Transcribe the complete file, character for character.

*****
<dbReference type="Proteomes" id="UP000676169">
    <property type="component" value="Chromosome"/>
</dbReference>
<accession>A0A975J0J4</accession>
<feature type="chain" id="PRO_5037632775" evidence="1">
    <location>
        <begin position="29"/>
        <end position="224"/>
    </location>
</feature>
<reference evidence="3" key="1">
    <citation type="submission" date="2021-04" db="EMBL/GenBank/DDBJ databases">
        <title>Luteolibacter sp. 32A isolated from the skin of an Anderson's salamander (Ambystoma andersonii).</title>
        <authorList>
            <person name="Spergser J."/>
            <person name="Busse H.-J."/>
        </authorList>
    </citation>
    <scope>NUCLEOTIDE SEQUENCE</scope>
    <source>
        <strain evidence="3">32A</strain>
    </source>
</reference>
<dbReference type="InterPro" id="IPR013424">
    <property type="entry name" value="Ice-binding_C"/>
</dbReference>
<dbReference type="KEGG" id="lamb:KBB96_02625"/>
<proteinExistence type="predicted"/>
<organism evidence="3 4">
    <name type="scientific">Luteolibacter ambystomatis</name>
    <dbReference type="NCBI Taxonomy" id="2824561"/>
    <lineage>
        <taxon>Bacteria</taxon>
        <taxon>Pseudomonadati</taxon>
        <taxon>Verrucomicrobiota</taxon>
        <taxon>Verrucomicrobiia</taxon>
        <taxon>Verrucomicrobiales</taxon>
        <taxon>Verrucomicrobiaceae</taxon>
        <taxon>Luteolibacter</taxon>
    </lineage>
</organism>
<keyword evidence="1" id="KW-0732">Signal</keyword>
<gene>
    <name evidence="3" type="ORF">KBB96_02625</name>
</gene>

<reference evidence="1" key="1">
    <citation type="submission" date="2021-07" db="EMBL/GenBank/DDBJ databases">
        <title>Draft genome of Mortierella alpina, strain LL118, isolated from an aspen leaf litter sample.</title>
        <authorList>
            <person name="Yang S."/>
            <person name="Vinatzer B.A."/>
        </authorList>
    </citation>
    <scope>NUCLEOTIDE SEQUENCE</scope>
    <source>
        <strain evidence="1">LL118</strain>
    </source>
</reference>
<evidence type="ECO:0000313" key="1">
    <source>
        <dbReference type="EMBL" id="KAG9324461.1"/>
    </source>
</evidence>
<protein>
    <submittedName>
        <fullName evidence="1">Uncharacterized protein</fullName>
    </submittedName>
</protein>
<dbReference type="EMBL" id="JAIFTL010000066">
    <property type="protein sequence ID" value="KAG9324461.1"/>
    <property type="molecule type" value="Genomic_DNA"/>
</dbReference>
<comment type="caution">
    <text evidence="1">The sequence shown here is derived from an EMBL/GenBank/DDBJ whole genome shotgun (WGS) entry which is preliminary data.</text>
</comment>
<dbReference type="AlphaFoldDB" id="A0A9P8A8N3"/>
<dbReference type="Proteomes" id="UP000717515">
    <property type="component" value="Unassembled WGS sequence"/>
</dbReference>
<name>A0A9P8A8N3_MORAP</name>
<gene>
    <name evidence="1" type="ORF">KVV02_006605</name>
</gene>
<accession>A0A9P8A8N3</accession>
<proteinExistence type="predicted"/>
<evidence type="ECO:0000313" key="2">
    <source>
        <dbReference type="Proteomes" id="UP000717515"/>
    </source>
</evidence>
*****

<dbReference type="Proteomes" id="UP000676169">
    <property type="component" value="Chromosome"/>
</dbReference>
<accession>A0A975J0J4</accession>
<feature type="chain" id="PRO_5037632775" evidence="1">
    <location>
        <begin position="29"/>
        <end position="224"/>
    </location>
</feature>
<reference evidence="3" key="1">
    <citation type="submission" date="2021-04" db="EMBL/GenBank/DDBJ databases">
        <title>Luteolibacter sp. 32A isolated from the skin of an Anderson's salamander (Ambystoma andersonii).</title>
        <authorList>
            <person name="Spergser J."/>
            <person name="Busse H.-J."/>
        </authorList>
    </citation>
    <scope>NUCLEOTIDE SEQUENCE</scope>
    <source>
        <strain evidence="3">32A</strain>
    </source>
</reference>
<dbReference type="InterPro" id="IPR013424">
    <property type="entry name" value="Ice-binding_C"/>
</dbReference>
<dbReference type="KEGG" id="lamb:KBB96_02625"/>
<proteinExistence type="predicted"/>
<organism evidence="3 4">
    <name type="scientific">Luteolibacter ambystomatis</name>
    <dbReference type="NCBI Taxonomy" id="2824561"/>
    <lineage>
        <taxon>Bacteria</taxon>
        <taxon>Pseudomonadati</taxon>
        <taxon>Verrucomicrobiota</taxon>
        <taxon>Verrucomicrobiia</taxon>
        <taxon>Verrucomicrobiales</taxon>
        <taxon>Verrucomicrobiaceae</taxon>
        <taxon>Luteolibacter</taxon>
    </lineage>
</organism>
<keyword evidence="1" id="KW-0732">Signal</keyword>
<gene>
    <name evidence="3" type="ORF">KBB96_02625</name>
</gene>

<reference evidence="1" key="1">
    <citation type="submission" date="2021-07" db="EMBL/GenBank/DDBJ databases">
        <title>Draft genome of Mortierella alpina, strain LL118, isolated from an aspen leaf litter sample.</title>
        <authorList>
            <person name="Yang S."/>
            <person name="Vinatzer B.A."/>
        </authorList>
    </citation>
    <scope>NUCLEOTIDE SEQUENCE</scope>
    <source>
        <strain evidence="1">LL118</strain>
    </source>
</reference>
<evidence type="ECO:0000313" key="1">
    <source>
        <dbReference type="EMBL" id="KAG9324461.1"/>
    </source>
</evidence>
<protein>
    <submittedName>
        <fullName evidence="1">Uncharacterized protein</fullName>
    </submittedName>
</protein>
<dbReference type="EMBL" id="JAIFTL010000066">
    <property type="protein sequence ID" value="KAG9324461.1"/>
    <property type="molecule type" value="Genomic_DNA"/>
</dbReference>
<comment type="caution">
    <text evidence="1">The sequence shown here is derived from an EMBL/GenBank/DDBJ whole genome shotgun (WGS) entry which is preliminary data.</text>
</comment>
<dbReference type="AlphaFoldDB" id="A0A9P8A8N3"/>
<dbReference type="Proteomes" id="UP000717515">
    <property type="component" value="Unassembled WGS sequence"/>
</dbReference>
<name>A0A9P8A8N3_MORAP</name>
<gene>
    <name evidence="1" type="ORF">KVV02_006605</name>
</gene>
<accession>A0A9P8A8N3</accession>
<proteinExistence type="predicted"/>
<evidence type="ECO:0000313" key="2">
    <source>
        <dbReference type="Proteomes" id="UP000717515"/>
    </source>
</evidence>